***Winner of the Prix Livre Inter and Prix Valery Larbaud***
***First two chapters translated by Linda Coverdale***
***Over 40,000 copies sold***
The Tunnel, a genre-defying first novel by Cloé Korman, moves across time and borders, slowly but compellingly revealing the hidden narratives of a blended family, corporate greed, and cultural imperative. Two alternating sides of the same story connect The Tunnel. The first presents two immigrants in Mexico: Florence Evans, an American, and George Bernache, a Frenchman and the adoptive father of Nino, a young Mexican boy. We meet them in 1945, at their first encounter in front of the Pyramid of the Moon in Teotihuacan, Mexico. The second thread weaves its way backward, starting forty years later in New York, when Joshua Hopper is charged with investigating the company that employed the Bernaches in Mexico.
As the stories emerge, we learn that George Bernache and his new wife Florence have been recruited by a multinational corporation to help build a tunnel designed to deliver Mexican petroleum to the United States. Although no oil will ever make its way across the border, the operation, owned by the New York-based Pullman Foundation, endures over the years because of the special interests of the chief engineer for the project. He is a lover and trafficker of the archeological objects that workers uncover as they dig the tunnel. That dishonesty leads to greater ones: With the cooperation of the Bernaches, the tunnel becomes not just a source of illicit artifacts, but also a route for Mexican immigrants illegally crossing the border. One day Nino will use the tunnel for that purpose himself.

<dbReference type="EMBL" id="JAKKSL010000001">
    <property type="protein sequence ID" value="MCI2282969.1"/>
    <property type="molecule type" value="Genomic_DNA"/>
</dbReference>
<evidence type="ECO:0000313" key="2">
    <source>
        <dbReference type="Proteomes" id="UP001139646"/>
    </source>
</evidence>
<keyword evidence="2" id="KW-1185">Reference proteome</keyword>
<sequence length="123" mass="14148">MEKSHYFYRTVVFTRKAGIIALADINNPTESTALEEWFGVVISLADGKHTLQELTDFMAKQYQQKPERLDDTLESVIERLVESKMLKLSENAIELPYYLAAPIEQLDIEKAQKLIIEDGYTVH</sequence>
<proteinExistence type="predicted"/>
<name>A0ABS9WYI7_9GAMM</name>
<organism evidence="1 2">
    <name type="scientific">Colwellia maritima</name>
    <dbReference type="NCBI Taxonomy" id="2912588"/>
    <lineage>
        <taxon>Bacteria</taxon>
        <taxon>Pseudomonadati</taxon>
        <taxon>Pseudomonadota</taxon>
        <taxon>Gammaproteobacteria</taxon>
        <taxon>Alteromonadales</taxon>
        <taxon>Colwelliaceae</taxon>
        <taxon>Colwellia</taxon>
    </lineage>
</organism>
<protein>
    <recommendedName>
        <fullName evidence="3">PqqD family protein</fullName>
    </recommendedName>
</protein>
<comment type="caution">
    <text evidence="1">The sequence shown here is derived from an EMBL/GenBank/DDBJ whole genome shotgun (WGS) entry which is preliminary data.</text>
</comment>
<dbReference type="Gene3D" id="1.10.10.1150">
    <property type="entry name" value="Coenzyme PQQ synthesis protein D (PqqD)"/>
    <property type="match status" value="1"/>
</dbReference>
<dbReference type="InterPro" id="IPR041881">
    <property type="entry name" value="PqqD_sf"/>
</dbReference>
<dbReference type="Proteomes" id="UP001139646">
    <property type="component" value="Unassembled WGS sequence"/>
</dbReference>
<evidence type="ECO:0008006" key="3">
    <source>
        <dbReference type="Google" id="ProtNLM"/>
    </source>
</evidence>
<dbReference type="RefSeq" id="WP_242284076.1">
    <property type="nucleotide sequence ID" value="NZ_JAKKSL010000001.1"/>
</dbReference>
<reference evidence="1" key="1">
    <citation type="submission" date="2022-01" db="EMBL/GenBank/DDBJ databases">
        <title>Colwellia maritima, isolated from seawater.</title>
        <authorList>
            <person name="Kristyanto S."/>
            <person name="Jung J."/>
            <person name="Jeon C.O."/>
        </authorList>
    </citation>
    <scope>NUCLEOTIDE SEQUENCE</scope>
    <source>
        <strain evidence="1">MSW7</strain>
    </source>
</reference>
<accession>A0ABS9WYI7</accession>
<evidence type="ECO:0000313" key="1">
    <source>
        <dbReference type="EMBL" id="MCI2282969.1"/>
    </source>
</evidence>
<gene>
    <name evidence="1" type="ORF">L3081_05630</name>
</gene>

Two decades later, Joshua Hopper, an engineer for the new owner of the Pullman Foundation, becomes intrigued by the original tunnel project. He opens the file, but all he can find is a note with the name Grís Bandejo. Grís has been involved with the Bernache family since their arrival in Minas Blancas, near the American border. Piece by piece, Grís's past is revealed and the tangled history of the Pullman Foundation and the Bernache family begins to unravel.